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Anderson Valley’s New Fire Chief

Andres Avila was hired to replace retiring AV Fire Chief Colin Wilson effective October 1, 2013 and will assume the position of Fire Chief on November 1 after a one month transition period after Chief Wilson retires.

Avila was born in Sebastopol in 1979 and graduated from Analy High School there in 1997. Soon after graduation Avila entered the Electrician’s Union’s apprentice program and after five years received his journeyman’s card.

He moved to Anderson Valley in 2003 to manage a ranch in the Yorkville area and started volunteering for the AV Fire Department almost immediately. “I'm Colin Wilson's neighbor,” said Avila. “He came over and recruited me. He knew it would be good to have the guy next door in the department.”

Before arriving at the Yorkville Ranch, Avila had worked as a ranch caretaker in Cloverdale. “I got a lot of good experience with ranch work there, and when the opening game up in Anderson Valley I took it.”

Avila stayed busy during the years after 2003 with electrician work, ranch management and volunteering with the fire department, including doing all the training offered locally.

“Not long after arriving in Anderson Valley I met my wife-to-be at the Yorkville Ice Cream Social. We were also both taking the EMT class. I married Tiffany (nee Egloff) in 2006. (The Egloffs live at the ranch behind the Yorkville store.) Avila and his wife have two young kids, a boy and a girl.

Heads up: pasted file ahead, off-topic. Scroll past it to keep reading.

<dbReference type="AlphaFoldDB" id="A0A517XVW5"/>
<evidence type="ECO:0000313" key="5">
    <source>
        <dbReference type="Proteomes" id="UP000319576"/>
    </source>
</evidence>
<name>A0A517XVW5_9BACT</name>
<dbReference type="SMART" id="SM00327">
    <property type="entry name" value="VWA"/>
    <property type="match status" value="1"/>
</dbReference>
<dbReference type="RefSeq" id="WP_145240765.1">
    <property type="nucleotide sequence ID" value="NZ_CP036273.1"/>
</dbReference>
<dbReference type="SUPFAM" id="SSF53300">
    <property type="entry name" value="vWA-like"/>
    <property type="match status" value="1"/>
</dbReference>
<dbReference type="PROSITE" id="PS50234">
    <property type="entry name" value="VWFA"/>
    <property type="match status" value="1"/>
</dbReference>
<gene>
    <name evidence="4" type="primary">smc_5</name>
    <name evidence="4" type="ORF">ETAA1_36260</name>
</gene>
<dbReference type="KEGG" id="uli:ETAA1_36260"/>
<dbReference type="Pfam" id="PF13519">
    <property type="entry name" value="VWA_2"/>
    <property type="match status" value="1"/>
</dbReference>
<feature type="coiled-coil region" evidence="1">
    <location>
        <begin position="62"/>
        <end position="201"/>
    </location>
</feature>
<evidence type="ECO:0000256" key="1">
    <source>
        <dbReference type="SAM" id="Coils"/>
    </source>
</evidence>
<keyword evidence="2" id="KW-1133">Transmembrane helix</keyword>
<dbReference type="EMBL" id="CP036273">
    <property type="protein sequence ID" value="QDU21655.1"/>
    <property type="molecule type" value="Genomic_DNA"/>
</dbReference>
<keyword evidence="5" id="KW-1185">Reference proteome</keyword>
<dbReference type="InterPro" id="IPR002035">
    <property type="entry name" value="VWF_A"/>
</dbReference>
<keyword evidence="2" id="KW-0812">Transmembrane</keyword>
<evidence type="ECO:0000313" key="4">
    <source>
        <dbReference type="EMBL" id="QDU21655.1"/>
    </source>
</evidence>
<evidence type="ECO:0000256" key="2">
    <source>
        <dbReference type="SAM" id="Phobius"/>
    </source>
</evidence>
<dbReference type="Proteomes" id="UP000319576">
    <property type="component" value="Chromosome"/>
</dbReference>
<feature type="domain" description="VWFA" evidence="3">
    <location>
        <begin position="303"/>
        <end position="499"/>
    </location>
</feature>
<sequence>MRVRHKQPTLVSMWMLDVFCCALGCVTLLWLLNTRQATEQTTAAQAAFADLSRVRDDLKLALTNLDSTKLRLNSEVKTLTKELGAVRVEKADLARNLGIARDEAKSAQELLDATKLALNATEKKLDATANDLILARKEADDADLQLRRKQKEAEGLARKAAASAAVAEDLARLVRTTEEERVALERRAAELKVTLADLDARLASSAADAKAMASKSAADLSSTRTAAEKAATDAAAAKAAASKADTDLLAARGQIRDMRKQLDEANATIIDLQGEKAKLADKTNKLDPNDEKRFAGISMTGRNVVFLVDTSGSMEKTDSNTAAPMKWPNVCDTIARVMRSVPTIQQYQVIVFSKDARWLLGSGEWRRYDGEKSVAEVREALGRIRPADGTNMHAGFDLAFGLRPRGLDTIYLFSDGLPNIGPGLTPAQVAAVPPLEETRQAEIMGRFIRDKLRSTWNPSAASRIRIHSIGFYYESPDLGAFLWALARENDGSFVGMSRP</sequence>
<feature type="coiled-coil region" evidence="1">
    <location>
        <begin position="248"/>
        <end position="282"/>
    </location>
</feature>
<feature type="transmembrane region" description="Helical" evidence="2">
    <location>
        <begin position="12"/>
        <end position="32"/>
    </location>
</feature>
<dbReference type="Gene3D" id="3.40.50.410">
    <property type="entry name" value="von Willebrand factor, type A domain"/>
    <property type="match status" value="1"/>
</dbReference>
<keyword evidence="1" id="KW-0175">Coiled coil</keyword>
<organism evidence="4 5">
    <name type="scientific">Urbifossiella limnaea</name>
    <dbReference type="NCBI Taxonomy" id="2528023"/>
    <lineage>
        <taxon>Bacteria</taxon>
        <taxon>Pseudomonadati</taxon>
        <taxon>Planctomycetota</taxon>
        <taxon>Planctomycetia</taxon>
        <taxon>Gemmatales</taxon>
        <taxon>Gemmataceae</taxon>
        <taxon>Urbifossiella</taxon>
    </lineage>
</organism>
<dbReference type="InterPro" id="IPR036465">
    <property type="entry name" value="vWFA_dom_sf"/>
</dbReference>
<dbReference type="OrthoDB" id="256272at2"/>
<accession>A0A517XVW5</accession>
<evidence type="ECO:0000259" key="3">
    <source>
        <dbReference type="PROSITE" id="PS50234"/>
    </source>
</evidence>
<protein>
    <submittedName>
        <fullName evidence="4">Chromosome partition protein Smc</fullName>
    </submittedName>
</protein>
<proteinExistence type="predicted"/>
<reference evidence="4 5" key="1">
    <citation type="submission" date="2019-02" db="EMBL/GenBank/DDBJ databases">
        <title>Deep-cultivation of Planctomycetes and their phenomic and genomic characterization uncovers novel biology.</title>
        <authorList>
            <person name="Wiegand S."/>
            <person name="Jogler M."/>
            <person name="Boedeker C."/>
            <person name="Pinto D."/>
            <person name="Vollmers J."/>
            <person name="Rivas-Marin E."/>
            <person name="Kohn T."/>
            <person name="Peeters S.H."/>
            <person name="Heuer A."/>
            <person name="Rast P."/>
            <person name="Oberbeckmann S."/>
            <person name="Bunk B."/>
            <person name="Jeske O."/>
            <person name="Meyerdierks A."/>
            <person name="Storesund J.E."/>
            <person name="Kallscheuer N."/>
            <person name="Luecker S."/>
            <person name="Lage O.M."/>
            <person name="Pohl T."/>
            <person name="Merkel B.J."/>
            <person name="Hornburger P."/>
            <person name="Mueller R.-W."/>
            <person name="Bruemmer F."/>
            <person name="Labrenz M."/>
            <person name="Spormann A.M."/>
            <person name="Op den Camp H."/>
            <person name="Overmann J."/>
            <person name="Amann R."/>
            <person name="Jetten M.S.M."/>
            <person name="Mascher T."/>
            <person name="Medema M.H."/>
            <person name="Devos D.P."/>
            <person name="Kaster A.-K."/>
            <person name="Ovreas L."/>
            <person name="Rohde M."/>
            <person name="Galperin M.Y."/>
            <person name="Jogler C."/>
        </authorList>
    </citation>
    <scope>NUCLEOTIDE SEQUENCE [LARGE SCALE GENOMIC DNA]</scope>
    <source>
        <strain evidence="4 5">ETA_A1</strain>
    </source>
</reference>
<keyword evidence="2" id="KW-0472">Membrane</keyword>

Why did you decide to apply for the chief's job?

“I'm still trying to answer that,” Avila laughed. “I never planned for things to work out this way. Several of the senior volunteers pulled me aside and suggested I think about it. When I mentioned it to Chief Wilson he told me that if I was serious I better start preparing myself. So I went to some local classes and workshops and then started attending budget meetings and fire protection committee meetings. In a strange way I kind of liked it, even though I prefer the outdoors to desk work. For awhile there it was looking like no one else in the department was going to step up to the plate, and we were starting to get worried that someone from the outside might get hired. Although it was not my original intent, I'm here, I’m a known quantity, and people in the department seemed to want me to apply, so I did.

“My first task will be to get a full understanding of what this job involves,” said Avila. “There are major challenges to managing a volunteer fire department. Recruitment and retention are important of course because you don't have the money to attract people. And people have to leave whatever they're doing, at home or at work, to respond to an emergency.”